Property-Level Analysis: The Key to Successful Investing in Today's Changing Landscape
Riggs, Kenneth P., Jr., Marling, Jules H., Jr., Harms, Ryan W., Real Estate Issues
Today, investors are looking at a much hazier economic environment for the future than a year ago. There is excessive uncertainty about future profits of both new and old economy businesses. Market expectations govern investment activity in all financial investments (capital chases risk-adjusted returns). Further, expectation levels can reach unbelievable highs (irrational exuberance) before predictably crashing, as witnessed by the dot-coms recently and real estate in the early 1990s.
A close look at the psychology of risk, however, may allow real estate investors to use such doubt to their advantage. In general terms, risk is the uncertainty that an investment will not earn its expected rate of return. The larger the range of possible expected returns, the riskier the investment. Although risk is usually viewed from its volatility around its mean, behavioral finance confirms that investors do not mind upside volatility (but they despise downside movements). When discussing classic decision-making, economist Herbert Simon differentiates between investors displaying completely rational behavior and investors displaying "bounded rationality." According to Simon, bounded rationality is characterized by many factors, including emotional influences and the failure to understand all information (which creates an inefficient market). Exploiting the psychology of the market offers investment opportunities that have the highest return given a specific risk level.
The three types of risk that a real estate investor faces are:
1. Overall market risk (i.e., national market risk of inflation, interest rates, capital flows), which is considered unavoidable;
2. Property sector risk (i.e., inherent risk differences among office, retail, industrial), which is theoretically avoidable and can be minimized; and
3. Individual property risk (i.e., physical characteristics, location, leases in place), which is avoidable.
In efficient markets, investors are not rewarded for the latter two forms of risk because theoretically they can be eliminated by diversifying your portfolio. However, real estate markets are not nearly as efficient as the stock and bond market. For example, managing risk (as opposed to managing the return on investment) in real estate markets is crucial for expected performance. In today's economic environment, and given the inefficiencies in the real estate market, an investor can identify opportunities at the individual property risk level, and thereby outperform the market by doing superior research.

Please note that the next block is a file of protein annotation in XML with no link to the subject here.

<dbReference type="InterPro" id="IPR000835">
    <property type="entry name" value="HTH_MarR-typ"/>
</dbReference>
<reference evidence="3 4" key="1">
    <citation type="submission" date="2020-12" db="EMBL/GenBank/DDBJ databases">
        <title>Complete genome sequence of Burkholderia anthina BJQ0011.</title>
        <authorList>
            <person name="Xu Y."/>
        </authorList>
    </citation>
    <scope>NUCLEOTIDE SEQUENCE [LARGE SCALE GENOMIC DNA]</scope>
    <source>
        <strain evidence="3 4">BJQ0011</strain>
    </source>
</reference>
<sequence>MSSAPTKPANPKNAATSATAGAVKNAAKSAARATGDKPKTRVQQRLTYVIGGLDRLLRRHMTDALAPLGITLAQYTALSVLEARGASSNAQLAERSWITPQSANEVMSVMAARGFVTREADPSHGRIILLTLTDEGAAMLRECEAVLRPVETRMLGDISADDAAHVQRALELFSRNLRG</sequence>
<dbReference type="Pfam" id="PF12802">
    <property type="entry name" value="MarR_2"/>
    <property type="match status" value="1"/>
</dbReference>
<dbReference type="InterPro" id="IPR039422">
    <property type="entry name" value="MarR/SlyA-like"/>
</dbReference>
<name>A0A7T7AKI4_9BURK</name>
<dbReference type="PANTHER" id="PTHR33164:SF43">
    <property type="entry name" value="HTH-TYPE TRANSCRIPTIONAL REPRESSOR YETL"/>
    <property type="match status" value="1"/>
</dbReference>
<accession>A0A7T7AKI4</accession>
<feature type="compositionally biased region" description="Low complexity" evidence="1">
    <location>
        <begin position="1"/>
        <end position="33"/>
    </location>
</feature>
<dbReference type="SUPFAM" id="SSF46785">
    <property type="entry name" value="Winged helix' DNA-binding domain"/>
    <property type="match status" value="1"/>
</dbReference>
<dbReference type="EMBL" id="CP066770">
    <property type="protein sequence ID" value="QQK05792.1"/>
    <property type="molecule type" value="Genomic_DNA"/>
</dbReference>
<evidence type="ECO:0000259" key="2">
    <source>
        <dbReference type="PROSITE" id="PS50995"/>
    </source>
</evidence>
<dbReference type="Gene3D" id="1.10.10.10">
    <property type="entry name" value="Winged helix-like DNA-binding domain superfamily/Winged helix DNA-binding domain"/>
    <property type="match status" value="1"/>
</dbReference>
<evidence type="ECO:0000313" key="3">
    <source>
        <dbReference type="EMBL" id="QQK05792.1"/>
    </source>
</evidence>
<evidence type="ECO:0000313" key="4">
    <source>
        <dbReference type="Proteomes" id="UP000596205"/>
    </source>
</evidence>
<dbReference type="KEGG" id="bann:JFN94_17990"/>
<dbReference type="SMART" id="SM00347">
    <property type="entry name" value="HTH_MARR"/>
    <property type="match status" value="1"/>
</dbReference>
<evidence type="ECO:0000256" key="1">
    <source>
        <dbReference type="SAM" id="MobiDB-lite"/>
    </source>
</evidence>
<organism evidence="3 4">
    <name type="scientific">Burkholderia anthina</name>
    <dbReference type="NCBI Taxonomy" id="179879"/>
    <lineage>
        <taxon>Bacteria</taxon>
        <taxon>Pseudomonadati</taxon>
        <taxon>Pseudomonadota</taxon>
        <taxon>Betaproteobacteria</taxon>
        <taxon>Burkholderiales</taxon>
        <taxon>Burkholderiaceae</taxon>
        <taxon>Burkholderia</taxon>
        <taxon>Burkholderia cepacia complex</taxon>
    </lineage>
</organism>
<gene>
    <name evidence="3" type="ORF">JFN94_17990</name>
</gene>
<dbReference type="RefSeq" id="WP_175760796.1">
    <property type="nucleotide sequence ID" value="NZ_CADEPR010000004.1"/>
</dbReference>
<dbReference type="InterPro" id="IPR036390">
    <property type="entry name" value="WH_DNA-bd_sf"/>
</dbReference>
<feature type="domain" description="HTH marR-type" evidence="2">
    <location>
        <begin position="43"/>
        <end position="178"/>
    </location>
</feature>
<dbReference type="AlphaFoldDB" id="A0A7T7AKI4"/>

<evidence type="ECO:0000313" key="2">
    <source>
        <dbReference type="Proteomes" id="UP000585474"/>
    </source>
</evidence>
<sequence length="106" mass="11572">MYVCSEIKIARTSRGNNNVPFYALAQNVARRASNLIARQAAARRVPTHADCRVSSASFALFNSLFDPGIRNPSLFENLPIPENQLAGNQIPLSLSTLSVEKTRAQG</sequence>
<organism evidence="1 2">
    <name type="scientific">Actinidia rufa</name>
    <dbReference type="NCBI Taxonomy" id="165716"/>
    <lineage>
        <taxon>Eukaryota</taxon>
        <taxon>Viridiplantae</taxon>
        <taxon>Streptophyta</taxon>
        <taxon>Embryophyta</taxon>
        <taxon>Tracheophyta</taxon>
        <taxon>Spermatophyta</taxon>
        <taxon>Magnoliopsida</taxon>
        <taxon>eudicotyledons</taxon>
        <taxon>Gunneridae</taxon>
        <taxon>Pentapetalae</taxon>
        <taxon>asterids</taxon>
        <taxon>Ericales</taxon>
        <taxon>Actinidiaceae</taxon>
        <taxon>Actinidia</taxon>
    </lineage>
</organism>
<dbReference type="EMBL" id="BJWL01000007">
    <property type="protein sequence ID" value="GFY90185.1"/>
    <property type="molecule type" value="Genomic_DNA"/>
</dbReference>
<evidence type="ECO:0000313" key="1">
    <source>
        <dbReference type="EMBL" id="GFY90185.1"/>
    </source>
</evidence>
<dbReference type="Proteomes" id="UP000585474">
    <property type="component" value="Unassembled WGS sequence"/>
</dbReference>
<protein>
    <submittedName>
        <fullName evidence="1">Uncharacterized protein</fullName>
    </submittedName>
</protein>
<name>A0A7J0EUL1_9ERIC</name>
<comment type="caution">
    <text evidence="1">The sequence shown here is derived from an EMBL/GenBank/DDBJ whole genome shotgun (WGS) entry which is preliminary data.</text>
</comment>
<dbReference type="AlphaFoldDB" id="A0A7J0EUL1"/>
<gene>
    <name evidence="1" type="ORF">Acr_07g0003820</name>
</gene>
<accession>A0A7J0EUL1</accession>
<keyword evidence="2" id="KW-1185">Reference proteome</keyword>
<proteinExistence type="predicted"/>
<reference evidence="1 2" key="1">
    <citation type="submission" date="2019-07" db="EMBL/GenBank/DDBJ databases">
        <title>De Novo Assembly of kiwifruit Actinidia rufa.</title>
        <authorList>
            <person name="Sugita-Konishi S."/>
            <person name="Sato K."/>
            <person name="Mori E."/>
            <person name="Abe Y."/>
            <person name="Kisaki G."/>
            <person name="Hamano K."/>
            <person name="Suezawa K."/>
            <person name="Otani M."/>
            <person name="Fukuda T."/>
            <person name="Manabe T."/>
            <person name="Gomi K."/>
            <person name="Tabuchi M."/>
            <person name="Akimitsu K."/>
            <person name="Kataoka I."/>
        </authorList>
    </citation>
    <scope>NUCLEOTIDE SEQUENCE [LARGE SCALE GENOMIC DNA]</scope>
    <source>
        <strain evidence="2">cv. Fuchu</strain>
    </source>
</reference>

The market's ability to seize on real estate opportunities has clearly shifted from the no-brainer investment phase of the late 1980s to a very selective property level opportunity base (Figure 1). To be successful, investors have to shift their focus to meticulous property cash flow and price analyses, as demonstrated in Figure 1.
Identifying opportunities today, (either selling or buying commercial real estate assets), demands that investors be rigorously grounded in understanding property sector risk analysis-that is, they must be able to develop a credible cash flow forecast and to complete an unbundling analysis of the components of value to measure the relative risk of the asset. Investors also need to apply both fundamental and technical analysis to the property sector risk. By understanding the expected and required returns of a specific property, opportunities can be predicted. For example, a positive factor, such as a 12 percent future return minus 11 percent required return equals 1 percent positive satisfaction, indicates a buying opportunity; conversely, a negative factor indicates a selling situation. A critical piece of this analysis is developing insights into the market regarding investment criteria of available capital, discount and overall capitalization rates, property sector risk levels, and so on. Historically, such information has been limited to large institutional lenders, appraisers, consultants, developers, and advisors. …